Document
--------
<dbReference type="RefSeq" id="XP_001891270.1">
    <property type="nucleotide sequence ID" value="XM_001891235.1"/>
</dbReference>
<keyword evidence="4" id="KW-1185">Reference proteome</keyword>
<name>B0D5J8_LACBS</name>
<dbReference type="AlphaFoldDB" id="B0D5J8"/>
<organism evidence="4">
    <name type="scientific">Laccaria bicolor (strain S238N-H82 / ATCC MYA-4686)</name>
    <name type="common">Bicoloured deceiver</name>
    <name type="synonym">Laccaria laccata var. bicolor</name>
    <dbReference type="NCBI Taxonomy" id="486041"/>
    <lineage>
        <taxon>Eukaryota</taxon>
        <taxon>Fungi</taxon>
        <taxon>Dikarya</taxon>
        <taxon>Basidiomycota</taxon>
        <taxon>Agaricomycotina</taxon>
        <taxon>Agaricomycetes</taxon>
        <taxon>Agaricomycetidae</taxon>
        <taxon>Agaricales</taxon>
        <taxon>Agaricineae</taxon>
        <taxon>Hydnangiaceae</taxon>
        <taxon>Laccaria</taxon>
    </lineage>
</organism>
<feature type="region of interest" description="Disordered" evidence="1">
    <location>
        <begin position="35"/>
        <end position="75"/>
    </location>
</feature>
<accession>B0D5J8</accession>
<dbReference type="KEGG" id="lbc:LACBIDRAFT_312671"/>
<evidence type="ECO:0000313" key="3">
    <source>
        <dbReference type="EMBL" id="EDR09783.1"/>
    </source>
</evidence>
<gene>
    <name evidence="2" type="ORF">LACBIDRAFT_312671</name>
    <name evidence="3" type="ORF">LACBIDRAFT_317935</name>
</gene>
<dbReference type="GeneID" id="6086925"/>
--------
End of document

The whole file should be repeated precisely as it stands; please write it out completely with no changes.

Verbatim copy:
<dbReference type="RefSeq" id="XP_001891270.1">
    <property type="nucleotide sequence ID" value="XM_001891235.1"/>
</dbReference>
<keyword evidence="4" id="KW-1185">Reference proteome</keyword>
<name>B0D5J8_LACBS</name>
<dbReference type="AlphaFoldDB" id="B0D5J8"/>
<organism evidence="4">
    <name type="scientific">Laccaria bicolor (strain S238N-H82 / ATCC MYA-4686)</name>
    <name type="common">Bicoloured deceiver</name>
    <name type="synonym">Laccaria laccata var. bicolor</name>
    <dbReference type="NCBI Taxonomy" id="486041"/>
    <lineage>
        <taxon>Eukaryota</taxon>
        <taxon>Fungi</taxon>
        <taxon>Dikarya</taxon>
        <taxon>Basidiomycota</taxon>
        <taxon>Agaricomycotina</taxon>
        <taxon>Agaricomycetes</taxon>
        <taxon>Agaricomycetidae</taxon>
        <taxon>Agaricales</taxon>
        <taxon>Agaricineae</taxon>
        <taxon>Hydnangiaceae</taxon>
        <taxon>Laccaria</taxon>
    </lineage>
</organism>
<feature type="region of interest" description="Disordered" evidence="1">
    <location>
        <begin position="35"/>
        <end position="75"/>
    </location>
</feature>
<accession>B0D5J8</accession>
<dbReference type="KEGG" id="lbc:LACBIDRAFT_312671"/>
<evidence type="ECO:0000313" key="3">
    <source>
        <dbReference type="EMBL" id="EDR09783.1"/>
    </source>
</evidence>
<gene>
    <name evidence="2" type="ORF">LACBIDRAFT_312671</name>
    <name evidence="3" type="ORF">LACBIDRAFT_317935</name>
</gene>
<dbReference type="GeneID" id="6086925"/>